What happened in Boron is a good example of what can be done when facing threats from such massive organizations, the Goliaths of our day. During the lockout, many members of the church recognized the importance of good jobs to their families and communities and realized that Rio Tinto was trying to make those jobs less secure. Without job security, health insurance, and other benefits, there would be little time for workers to be actively involved in their families or as volunteers in their wards and in the community. They then banded together with others in the community to take a stand for the right to have jobs that offer these assurances.

Mike Davis, in his article on the Boron labor struggle that was published in The Nation magazine, calls working-class Mormons “the least understood social group in the American West.” Most people probably do not realize that members of the church are particularly well equipped to withstand the threats that these corporations pose to families and communities. The organization of the church allows it to respond well to all sizes of catastrophes from personal difficulties to large-scale disasters. Leaders of the church have long encouraged members to accumulate a year’s supply of food in case of hard times and many have heeded this call. The church welfare system with Bishop’s Storehouses and canneries gives Mormons a safety net to fall back on during difficult times. Perhaps most importantly, they are part of a local and global network of service-minded people who have committed to support each other and bear one another’s burdens. This type of solidarity is frequently expressed in small and simple ways every day throughout all congregations of the church.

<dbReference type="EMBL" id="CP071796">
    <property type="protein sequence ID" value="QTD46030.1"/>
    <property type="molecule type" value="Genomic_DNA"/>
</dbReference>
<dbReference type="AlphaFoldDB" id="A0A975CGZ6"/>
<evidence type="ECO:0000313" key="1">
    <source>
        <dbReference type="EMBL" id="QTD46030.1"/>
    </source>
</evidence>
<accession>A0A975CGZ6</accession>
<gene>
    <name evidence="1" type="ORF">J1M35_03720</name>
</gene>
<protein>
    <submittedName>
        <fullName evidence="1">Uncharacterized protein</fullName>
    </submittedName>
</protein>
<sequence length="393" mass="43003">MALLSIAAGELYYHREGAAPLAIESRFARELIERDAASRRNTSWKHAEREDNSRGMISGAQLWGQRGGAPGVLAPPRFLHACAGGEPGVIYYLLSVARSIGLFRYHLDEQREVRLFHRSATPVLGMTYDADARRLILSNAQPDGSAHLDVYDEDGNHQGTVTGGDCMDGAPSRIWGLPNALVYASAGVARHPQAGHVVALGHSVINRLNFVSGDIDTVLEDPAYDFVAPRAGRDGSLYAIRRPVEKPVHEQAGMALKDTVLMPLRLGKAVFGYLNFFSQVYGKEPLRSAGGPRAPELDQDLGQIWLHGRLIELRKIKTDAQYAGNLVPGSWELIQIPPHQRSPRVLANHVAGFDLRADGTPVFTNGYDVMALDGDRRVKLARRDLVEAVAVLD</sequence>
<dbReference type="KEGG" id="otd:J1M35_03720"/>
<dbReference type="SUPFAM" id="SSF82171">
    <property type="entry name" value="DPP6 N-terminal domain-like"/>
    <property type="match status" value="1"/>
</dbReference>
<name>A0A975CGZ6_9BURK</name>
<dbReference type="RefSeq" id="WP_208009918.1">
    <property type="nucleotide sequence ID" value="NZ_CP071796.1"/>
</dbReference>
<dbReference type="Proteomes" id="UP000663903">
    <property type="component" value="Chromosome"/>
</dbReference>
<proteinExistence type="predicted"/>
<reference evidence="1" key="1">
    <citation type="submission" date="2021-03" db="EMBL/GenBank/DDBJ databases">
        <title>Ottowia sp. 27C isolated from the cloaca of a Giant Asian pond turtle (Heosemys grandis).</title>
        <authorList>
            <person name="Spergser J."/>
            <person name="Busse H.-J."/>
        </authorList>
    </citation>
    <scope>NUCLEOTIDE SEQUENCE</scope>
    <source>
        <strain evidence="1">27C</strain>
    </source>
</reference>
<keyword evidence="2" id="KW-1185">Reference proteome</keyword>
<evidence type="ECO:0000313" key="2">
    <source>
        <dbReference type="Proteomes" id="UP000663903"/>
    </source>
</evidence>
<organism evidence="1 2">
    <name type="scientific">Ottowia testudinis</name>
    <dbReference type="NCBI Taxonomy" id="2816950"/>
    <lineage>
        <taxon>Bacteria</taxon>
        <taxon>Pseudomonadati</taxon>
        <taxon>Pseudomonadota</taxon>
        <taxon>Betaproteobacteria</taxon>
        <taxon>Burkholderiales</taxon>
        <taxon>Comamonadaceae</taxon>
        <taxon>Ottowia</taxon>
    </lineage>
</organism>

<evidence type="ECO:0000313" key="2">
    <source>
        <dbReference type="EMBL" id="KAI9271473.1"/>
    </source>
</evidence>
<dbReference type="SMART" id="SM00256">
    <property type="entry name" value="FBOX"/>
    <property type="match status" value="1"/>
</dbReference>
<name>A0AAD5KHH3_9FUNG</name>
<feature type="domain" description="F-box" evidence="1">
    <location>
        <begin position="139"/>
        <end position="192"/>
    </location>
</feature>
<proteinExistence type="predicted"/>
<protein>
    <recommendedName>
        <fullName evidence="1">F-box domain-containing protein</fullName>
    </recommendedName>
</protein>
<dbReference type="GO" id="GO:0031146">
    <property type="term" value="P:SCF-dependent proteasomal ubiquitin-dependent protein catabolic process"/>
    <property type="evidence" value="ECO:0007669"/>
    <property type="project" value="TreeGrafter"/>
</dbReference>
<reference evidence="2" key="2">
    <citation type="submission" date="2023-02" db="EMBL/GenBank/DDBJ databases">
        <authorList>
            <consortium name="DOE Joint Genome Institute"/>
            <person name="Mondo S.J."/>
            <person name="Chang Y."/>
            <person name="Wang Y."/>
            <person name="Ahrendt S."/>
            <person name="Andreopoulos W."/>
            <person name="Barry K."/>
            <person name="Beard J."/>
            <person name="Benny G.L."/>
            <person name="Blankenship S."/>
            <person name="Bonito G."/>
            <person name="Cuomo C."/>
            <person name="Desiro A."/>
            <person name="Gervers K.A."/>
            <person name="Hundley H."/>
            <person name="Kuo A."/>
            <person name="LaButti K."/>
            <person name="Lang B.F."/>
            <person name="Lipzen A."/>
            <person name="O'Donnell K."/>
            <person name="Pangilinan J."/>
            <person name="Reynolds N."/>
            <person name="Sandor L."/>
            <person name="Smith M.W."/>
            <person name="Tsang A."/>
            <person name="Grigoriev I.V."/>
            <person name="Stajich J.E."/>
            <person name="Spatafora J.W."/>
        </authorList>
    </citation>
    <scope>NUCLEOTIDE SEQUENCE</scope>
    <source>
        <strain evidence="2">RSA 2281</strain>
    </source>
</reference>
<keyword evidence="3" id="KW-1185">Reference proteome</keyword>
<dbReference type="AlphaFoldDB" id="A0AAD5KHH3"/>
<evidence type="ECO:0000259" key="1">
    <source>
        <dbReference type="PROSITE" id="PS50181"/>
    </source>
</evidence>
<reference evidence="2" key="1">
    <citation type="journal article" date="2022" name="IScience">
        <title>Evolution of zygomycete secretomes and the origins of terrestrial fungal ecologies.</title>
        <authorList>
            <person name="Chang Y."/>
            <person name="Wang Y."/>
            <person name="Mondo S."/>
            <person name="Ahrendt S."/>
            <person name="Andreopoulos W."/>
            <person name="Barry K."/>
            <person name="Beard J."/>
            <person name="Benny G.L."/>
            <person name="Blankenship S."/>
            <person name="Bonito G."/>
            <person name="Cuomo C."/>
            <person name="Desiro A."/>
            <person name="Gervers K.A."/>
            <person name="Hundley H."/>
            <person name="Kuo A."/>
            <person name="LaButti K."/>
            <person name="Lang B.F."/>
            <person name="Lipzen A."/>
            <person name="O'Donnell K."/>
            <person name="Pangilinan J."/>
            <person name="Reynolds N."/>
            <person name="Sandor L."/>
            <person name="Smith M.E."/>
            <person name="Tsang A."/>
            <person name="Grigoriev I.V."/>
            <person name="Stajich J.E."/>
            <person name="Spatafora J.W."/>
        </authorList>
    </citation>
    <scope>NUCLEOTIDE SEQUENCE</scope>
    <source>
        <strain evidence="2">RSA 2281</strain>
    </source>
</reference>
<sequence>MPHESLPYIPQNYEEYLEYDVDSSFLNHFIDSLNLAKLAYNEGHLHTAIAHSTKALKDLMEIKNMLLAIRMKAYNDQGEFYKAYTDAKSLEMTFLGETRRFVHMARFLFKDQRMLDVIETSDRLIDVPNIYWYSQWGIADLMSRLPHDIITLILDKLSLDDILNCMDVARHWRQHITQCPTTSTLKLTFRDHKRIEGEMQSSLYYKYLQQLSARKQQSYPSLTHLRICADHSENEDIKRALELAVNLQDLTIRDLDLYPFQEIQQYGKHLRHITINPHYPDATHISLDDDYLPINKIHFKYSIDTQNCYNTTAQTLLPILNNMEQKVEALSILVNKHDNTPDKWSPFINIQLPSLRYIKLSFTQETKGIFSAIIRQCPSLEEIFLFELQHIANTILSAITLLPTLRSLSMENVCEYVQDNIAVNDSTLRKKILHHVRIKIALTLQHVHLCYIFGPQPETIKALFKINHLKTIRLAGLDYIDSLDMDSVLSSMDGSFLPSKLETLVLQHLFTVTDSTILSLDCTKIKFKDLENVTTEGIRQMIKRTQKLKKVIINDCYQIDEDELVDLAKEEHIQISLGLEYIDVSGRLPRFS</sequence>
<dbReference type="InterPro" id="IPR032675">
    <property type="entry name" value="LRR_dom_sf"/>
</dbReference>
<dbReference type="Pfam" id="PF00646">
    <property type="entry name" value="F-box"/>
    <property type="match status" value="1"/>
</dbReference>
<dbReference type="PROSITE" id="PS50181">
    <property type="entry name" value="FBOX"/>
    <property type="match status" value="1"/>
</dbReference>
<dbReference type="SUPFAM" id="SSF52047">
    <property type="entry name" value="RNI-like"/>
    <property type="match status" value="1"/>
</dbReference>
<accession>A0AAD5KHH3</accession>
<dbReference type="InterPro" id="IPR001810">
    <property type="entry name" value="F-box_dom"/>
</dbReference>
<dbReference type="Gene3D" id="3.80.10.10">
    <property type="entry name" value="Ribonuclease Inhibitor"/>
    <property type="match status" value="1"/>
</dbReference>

We are in the midst of the biggest economic downturn since the Great Depression. The 1930s were very difficult years for many people but were also a time for workers to come together to counter the greed of the speculators and monopolies that had led the country into depression in the first place. By 1940, after a decade of steady organizing activity, the percentage of workers that were union members had grown to 27.6%. In 1930, at the beginning of the depression, only 12.3% of workers were union members. We face a similar situation today. In fact in 2009, at the beginning of the recession, 12.3% of workers were union members. By taking courage from the struggle in Boron, let us help others understand what working-class Mormons can accomplish as we confront the greatest challenges of our day together.